Despite the lingering effects of an over-built housing market, the continued difficulty to obtain financing for real estate projects, budget shortfalls at state and municipal governments and the anxiety surrounding the prolonged European debt crisis, there are signs that the U.S. design and construction industry will be improving.
Corporate profits have returned to pre-recession levels and businesses have subsequently been increasing their capital spending, borrowing costs are at record low levels and pent up demand for commercial and retail projects factors into what projects to be a 2.1% rise in spending this year for nonresidential construction projects.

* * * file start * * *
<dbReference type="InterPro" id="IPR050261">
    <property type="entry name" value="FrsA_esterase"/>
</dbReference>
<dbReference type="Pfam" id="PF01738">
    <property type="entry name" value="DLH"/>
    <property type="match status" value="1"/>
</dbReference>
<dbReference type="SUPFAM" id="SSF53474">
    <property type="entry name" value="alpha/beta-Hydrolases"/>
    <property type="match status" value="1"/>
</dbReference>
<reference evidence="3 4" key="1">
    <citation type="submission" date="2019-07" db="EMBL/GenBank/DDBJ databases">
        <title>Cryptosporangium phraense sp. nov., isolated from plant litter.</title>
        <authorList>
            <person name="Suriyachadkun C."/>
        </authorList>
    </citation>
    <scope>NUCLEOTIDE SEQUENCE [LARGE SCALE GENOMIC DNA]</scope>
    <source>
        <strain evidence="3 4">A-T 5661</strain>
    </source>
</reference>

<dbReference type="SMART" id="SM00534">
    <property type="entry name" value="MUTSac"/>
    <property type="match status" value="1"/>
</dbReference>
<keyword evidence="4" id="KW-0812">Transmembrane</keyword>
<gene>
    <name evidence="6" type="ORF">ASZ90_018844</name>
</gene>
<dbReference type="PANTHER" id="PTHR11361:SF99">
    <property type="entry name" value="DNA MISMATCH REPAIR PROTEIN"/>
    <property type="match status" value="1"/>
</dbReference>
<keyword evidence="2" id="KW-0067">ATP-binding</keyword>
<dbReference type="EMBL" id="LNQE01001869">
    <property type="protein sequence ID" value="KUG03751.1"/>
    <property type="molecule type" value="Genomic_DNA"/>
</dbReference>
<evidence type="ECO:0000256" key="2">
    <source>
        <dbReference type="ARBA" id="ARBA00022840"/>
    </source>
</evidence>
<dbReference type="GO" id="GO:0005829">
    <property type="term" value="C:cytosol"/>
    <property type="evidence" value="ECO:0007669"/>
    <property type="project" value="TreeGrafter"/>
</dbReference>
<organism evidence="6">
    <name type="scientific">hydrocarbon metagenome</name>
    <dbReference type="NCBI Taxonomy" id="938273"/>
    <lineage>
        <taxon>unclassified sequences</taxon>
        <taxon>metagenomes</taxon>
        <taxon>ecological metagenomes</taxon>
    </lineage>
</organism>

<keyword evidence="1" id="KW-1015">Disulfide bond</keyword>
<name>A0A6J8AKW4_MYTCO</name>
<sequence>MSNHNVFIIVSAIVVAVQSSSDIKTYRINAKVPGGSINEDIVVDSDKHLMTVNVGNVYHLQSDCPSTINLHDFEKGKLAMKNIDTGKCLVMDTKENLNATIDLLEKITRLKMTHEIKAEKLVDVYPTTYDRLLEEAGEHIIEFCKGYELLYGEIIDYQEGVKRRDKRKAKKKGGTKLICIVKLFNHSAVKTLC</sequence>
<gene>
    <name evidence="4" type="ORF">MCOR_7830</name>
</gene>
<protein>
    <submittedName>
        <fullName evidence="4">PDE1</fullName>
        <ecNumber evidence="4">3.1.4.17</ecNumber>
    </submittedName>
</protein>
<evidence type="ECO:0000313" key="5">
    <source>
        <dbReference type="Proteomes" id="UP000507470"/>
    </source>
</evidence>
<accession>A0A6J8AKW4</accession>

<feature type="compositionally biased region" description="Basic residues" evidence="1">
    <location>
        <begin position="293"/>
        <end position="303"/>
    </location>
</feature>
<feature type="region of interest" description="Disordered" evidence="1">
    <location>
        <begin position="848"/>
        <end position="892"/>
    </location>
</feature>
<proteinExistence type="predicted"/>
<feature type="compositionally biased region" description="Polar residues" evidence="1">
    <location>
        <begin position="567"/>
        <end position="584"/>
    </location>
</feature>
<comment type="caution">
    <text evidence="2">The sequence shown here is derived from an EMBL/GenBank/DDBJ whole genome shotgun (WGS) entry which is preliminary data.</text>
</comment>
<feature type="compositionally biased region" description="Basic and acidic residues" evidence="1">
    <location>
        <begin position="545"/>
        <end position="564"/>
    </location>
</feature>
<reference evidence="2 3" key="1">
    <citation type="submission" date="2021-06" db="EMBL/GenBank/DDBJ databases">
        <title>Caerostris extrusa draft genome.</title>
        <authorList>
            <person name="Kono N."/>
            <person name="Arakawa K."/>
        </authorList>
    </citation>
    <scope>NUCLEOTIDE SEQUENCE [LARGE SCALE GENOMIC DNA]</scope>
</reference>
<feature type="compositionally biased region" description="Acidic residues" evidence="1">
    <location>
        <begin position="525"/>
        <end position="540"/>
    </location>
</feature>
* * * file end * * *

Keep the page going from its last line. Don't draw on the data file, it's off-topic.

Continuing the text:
The American Institute of Architects (AIA) semi-annual Consensus Construction Forecast, a survey of the nation's leading construction forecasters, also projects a 6.4% increase of spending in 2013.
"Spending on hotels, industrial plants and commercial properties are going to set the pace for the construction industry over the next two years," said AIA Chief Economist, Kermit Baker, PhD, Hon. AIA.
"The institutional market won't experience the same growth, but healthcare facilities and places of worship are poised for a positive economic outlook in that sector."